According to the 2008 Global Recognition Study conducted by Towers Perrin for O.C. Tanner, a major provider of appreciation awards, training and consulting, in organizations with low scores for development opportunity and perception of senior management concern for employee well-being, an increase in manager recognition of employee performance increased engagement by almost 60%, from 33% of employees giving a favorable engagement score to 52%. Even in organizations where opportunity and well-being are clearly part of the culture, strong manager recognition of employee performance resulted in an increase in favorable engagement scores from 77% to 91%, according to the first white paper in the series.
Towers Perrin asked survey respondents to specify the organizational context in which they had received their most fulfilling recognition, and the majority said that their best experience had occurred within their teams or work groups (35%) or at the department level (37%) – showing that employees value most recognition from those who work more closely with them.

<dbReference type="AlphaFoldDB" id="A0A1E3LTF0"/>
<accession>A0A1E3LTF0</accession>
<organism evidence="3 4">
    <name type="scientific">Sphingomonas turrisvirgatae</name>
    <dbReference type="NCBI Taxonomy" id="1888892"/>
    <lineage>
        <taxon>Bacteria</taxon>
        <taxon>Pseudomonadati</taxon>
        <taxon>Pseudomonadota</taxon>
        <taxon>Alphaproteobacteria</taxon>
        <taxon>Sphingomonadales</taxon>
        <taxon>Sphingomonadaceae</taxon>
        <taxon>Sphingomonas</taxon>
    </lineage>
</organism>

According to the white paper, the research determined that effective recognition from managers has three basic requirements: inclusiveness, communication, and trust. Towers Perrin found the most glaring deficiencies appear in the inclusiveness category – failure to recognize employee performance often enough and ensure that opportunities for recognition are sufficiently available throughout the organization. Managers did slightly better in communication, but the scores for reciprocal trust were low. More than 40% of respondents gave neutral or negative responses regarding their trust of supervisors, and scores for the perception that management trusts employees came in even lower.
The second white paper describes steps companies can take to make their recognition programs more effective in all three areas.
The whitepaper series can be accessed here .
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